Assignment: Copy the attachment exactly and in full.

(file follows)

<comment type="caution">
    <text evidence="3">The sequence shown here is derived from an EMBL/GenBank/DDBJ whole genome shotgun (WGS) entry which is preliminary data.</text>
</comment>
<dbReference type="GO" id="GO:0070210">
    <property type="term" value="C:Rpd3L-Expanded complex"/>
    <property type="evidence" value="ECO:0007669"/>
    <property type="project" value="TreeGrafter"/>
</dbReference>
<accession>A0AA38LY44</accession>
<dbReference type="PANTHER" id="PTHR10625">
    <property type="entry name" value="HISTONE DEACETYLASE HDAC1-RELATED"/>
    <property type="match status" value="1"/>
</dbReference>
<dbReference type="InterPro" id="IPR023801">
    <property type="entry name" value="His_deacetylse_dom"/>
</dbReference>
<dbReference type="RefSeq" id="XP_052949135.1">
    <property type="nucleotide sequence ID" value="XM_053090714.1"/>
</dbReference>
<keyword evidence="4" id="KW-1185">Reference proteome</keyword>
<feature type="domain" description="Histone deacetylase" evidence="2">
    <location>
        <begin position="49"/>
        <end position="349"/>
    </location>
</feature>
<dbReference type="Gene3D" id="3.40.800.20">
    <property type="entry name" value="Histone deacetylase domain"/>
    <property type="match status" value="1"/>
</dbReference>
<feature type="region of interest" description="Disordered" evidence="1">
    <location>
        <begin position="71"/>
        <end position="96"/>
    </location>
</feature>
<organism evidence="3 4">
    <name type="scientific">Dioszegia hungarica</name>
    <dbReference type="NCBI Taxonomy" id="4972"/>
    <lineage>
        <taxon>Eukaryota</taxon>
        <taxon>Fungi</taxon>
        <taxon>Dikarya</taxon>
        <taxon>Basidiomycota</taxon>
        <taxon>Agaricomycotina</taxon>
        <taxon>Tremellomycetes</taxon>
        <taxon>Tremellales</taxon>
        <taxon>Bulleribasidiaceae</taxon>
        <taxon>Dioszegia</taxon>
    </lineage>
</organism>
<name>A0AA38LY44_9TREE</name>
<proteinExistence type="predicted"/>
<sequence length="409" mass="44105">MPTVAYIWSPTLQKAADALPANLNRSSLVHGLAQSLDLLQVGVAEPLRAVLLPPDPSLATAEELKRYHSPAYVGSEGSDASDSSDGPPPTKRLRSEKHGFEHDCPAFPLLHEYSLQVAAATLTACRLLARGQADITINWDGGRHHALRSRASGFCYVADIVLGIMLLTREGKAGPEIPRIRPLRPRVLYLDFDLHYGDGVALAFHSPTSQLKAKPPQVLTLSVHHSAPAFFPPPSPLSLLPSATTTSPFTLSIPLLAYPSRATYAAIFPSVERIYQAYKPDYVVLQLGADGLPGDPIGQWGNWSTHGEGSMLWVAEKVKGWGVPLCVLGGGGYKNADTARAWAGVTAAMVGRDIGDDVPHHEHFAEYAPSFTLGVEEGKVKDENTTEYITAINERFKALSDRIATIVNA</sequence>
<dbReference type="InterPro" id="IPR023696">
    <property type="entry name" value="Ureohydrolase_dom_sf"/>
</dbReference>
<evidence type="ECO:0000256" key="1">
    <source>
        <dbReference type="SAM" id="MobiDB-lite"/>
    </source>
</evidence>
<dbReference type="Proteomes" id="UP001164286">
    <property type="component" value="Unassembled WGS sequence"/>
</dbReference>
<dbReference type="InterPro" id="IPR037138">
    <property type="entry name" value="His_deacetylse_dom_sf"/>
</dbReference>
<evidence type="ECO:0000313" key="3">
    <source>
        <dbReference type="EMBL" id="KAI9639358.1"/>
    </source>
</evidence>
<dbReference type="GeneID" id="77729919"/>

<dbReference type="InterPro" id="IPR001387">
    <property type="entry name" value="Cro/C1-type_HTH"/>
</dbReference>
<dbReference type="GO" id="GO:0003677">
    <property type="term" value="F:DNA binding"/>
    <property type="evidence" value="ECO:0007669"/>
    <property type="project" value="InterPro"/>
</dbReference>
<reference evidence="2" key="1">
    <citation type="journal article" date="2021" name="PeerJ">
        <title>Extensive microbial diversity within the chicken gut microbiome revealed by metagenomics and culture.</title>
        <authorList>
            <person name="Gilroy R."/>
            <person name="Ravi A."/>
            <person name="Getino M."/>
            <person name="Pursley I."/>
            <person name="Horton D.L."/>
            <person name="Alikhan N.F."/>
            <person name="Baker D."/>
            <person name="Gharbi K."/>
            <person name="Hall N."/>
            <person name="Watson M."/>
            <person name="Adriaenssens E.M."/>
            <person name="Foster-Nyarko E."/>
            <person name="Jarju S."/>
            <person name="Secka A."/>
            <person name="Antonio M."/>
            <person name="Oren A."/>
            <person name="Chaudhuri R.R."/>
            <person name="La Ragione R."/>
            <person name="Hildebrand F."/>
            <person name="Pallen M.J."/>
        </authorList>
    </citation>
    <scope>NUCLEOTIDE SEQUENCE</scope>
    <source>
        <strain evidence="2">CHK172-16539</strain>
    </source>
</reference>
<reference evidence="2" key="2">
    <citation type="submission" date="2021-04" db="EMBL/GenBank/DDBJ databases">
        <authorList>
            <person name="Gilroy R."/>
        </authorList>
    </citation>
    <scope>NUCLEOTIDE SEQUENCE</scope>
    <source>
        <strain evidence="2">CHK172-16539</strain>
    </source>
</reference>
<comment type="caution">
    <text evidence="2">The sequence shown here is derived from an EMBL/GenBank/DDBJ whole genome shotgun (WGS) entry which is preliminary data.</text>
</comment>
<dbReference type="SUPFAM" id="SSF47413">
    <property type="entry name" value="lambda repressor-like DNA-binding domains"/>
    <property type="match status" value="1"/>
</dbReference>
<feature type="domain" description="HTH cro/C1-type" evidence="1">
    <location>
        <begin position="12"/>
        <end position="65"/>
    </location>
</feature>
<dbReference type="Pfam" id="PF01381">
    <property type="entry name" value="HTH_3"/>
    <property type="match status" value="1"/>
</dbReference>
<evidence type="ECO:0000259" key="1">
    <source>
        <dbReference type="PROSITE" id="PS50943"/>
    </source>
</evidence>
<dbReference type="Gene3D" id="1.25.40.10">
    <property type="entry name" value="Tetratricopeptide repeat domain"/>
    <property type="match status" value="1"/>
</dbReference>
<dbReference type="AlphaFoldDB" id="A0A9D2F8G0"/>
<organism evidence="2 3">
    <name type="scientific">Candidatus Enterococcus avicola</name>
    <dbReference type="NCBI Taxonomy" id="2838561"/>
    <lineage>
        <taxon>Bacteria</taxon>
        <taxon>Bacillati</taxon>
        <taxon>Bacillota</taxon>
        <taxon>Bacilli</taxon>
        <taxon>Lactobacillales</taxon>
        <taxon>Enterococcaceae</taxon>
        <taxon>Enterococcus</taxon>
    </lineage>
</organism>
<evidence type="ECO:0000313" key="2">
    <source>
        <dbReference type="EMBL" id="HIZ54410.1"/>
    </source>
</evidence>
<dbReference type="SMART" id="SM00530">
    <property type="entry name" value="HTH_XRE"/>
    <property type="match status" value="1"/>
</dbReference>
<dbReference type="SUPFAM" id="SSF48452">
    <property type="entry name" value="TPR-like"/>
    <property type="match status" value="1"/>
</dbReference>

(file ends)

<comment type="caution">
    <text evidence="3">The sequence shown here is derived from an EMBL/GenBank/DDBJ whole genome shotgun (WGS) entry which is preliminary data.</text>
</comment>
<dbReference type="GO" id="GO:0070210">
    <property type="term" value="C:Rpd3L-Expanded complex"/>
    <property type="evidence" value="ECO:0007669"/>
    <property type="project" value="TreeGrafter"/>
</dbReference>
<accession>A0AA38LY44</accession>
<dbReference type="PANTHER" id="PTHR10625">
    <property type="entry name" value="HISTONE DEACETYLASE HDAC1-RELATED"/>
    <property type="match status" value="1"/>
</dbReference>
<dbReference type="InterPro" id="IPR023801">
    <property type="entry name" value="His_deacetylse_dom"/>
</dbReference>
<dbReference type="RefSeq" id="XP_052949135.1">
    <property type="nucleotide sequence ID" value="XM_053090714.1"/>
</dbReference>
<keyword evidence="4" id="KW-1185">Reference proteome</keyword>
<feature type="domain" description="Histone deacetylase" evidence="2">
    <location>
        <begin position="49"/>
        <end position="349"/>
    </location>
</feature>
<dbReference type="Gene3D" id="3.40.800.20">
    <property type="entry name" value="Histone deacetylase domain"/>
    <property type="match status" value="1"/>
</dbReference>
<feature type="region of interest" description="Disordered" evidence="1">
    <location>
        <begin position="71"/>
        <end position="96"/>
    </location>
</feature>
<organism evidence="3 4">
    <name type="scientific">Dioszegia hungarica</name>
    <dbReference type="NCBI Taxonomy" id="4972"/>
    <lineage>
        <taxon>Eukaryota</taxon>
        <taxon>Fungi</taxon>
        <taxon>Dikarya</taxon>
        <taxon>Basidiomycota</taxon>
        <taxon>Agaricomycotina</taxon>
        <taxon>Tremellomycetes</taxon>
        <taxon>Tremellales</taxon>
        <taxon>Bulleribasidiaceae</taxon>
        <taxon>Dioszegia</taxon>
    </lineage>
</organism>
<name>A0AA38LY44_9TREE</name>
<proteinExistence type="predicted"/>
<sequence length="409" mass="44105">MPTVAYIWSPTLQKAADALPANLNRSSLVHGLAQSLDLLQVGVAEPLRAVLLPPDPSLATAEELKRYHSPAYVGSEGSDASDSSDGPPPTKRLRSEKHGFEHDCPAFPLLHEYSLQVAAATLTACRLLARGQADITINWDGGRHHALRSRASGFCYVADIVLGIMLLTREGKAGPEIPRIRPLRPRVLYLDFDLHYGDGVALAFHSPTSQLKAKPPQVLTLSVHHSAPAFFPPPSPLSLLPSATTTSPFTLSIPLLAYPSRATYAAIFPSVERIYQAYKPDYVVLQLGADGLPGDPIGQWGNWSTHGEGSMLWVAEKVKGWGVPLCVLGGGGYKNADTARAWAGVTAAMVGRDIGDDVPHHEHFAEYAPSFTLGVEEGKVKDENTTEYITAINERFKALSDRIATIVNA</sequence>
<dbReference type="InterPro" id="IPR023696">
    <property type="entry name" value="Ureohydrolase_dom_sf"/>
</dbReference>
<evidence type="ECO:0000256" key="1">
    <source>
        <dbReference type="SAM" id="MobiDB-lite"/>
    </source>
</evidence>
<dbReference type="Proteomes" id="UP001164286">
    <property type="component" value="Unassembled WGS sequence"/>
</dbReference>
<dbReference type="InterPro" id="IPR037138">
    <property type="entry name" value="His_deacetylse_dom_sf"/>
</dbReference>
<evidence type="ECO:0000313" key="3">
    <source>
        <dbReference type="EMBL" id="KAI9639358.1"/>
    </source>
</evidence>
<dbReference type="GeneID" id="77729919"/>

<dbReference type="InterPro" id="IPR001387">
    <property type="entry name" value="Cro/C1-type_HTH"/>
</dbReference>
<dbReference type="GO" id="GO:0003677">
    <property type="term" value="F:DNA binding"/>
    <property type="evidence" value="ECO:0007669"/>
    <property type="project" value="InterPro"/>
</dbReference>
<reference evidence="2" key="1">
    <citation type="journal article" date="2021" name="PeerJ">
        <title>Extensive microbial diversity within the chicken gut microbiome revealed by metagenomics and culture.</title>
        <authorList>
            <person name="Gilroy R."/>
            <person name="Ravi A."/>
            <person name="Getino M."/>
            <person name="Pursley I."/>
            <person name="Horton D.L."/>
            <person name="Alikhan N.F."/>
            <person name="Baker D."/>
            <person name="Gharbi K."/>
            <person name="Hall N."/>
            <person name="Watson M."/>
            <person name="Adriaenssens E.M."/>
            <person name="Foster-Nyarko E."/>
            <person name="Jarju S."/>
            <person name="Secka A."/>
            <person name="Antonio M."/>
            <person name="Oren A."/>
            <person name="Chaudhuri R.R."/>
            <person name="La Ragione R."/>
            <person name="Hildebrand F."/>
            <person name="Pallen M.J."/>
        </authorList>
    </citation>
    <scope>NUCLEOTIDE SEQUENCE</scope>
    <source>
        <strain evidence="2">CHK172-16539</strain>
    </source>
</reference>
<reference evidence="2" key="2">
    <citation type="submission" date="2021-04" db="EMBL/GenBank/DDBJ databases">
        <authorList>
            <person name="Gilroy R."/>
        </authorList>
    </citation>
    <scope>NUCLEOTIDE SEQUENCE</scope>
    <source>
        <strain evidence="2">CHK172-16539</strain>
    </source>
</reference>
<comment type="caution">
    <text evidence="2">The sequence shown here is derived from an EMBL/GenBank/DDBJ whole genome shotgun (WGS) entry which is preliminary data.</text>
</comment>
<dbReference type="SUPFAM" id="SSF47413">
    <property type="entry name" value="lambda repressor-like DNA-binding domains"/>
    <property type="match status" value="1"/>
</dbReference>
<feature type="domain" description="HTH cro/C1-type" evidence="1">
    <location>
        <begin position="12"/>
        <end position="65"/>
    </location>
</feature>
<dbReference type="Pfam" id="PF01381">
    <property type="entry name" value="HTH_3"/>
    <property type="match status" value="1"/>
</dbReference>
<evidence type="ECO:0000259" key="1">
    <source>
        <dbReference type="PROSITE" id="PS50943"/>
    </source>
</evidence>
<dbReference type="Gene3D" id="1.25.40.10">
    <property type="entry name" value="Tetratricopeptide repeat domain"/>
    <property type="match status" value="1"/>
</dbReference>
<dbReference type="AlphaFoldDB" id="A0A9D2F8G0"/>
<organism evidence="2 3">
    <name type="scientific">Candidatus Enterococcus avicola</name>
    <dbReference type="NCBI Taxonomy" id="2838561"/>
    <lineage>
        <taxon>Bacteria</taxon>
        <taxon>Bacillati</taxon>
        <taxon>Bacillota</taxon>
        <taxon>Bacilli</taxon>
        <taxon>Lactobacillales</taxon>
        <taxon>Enterococcaceae</taxon>
        <taxon>Enterococcus</taxon>
    </lineage>
</organism>
<evidence type="ECO:0000313" key="2">
    <source>
        <dbReference type="EMBL" id="HIZ54410.1"/>
    </source>
</evidence>
<dbReference type="SMART" id="SM00530">
    <property type="entry name" value="HTH_XRE"/>
    <property type="match status" value="1"/>
</dbReference>
<dbReference type="SUPFAM" id="SSF48452">
    <property type="entry name" value="TPR-like"/>
    <property type="match status" value="1"/>
</dbReference>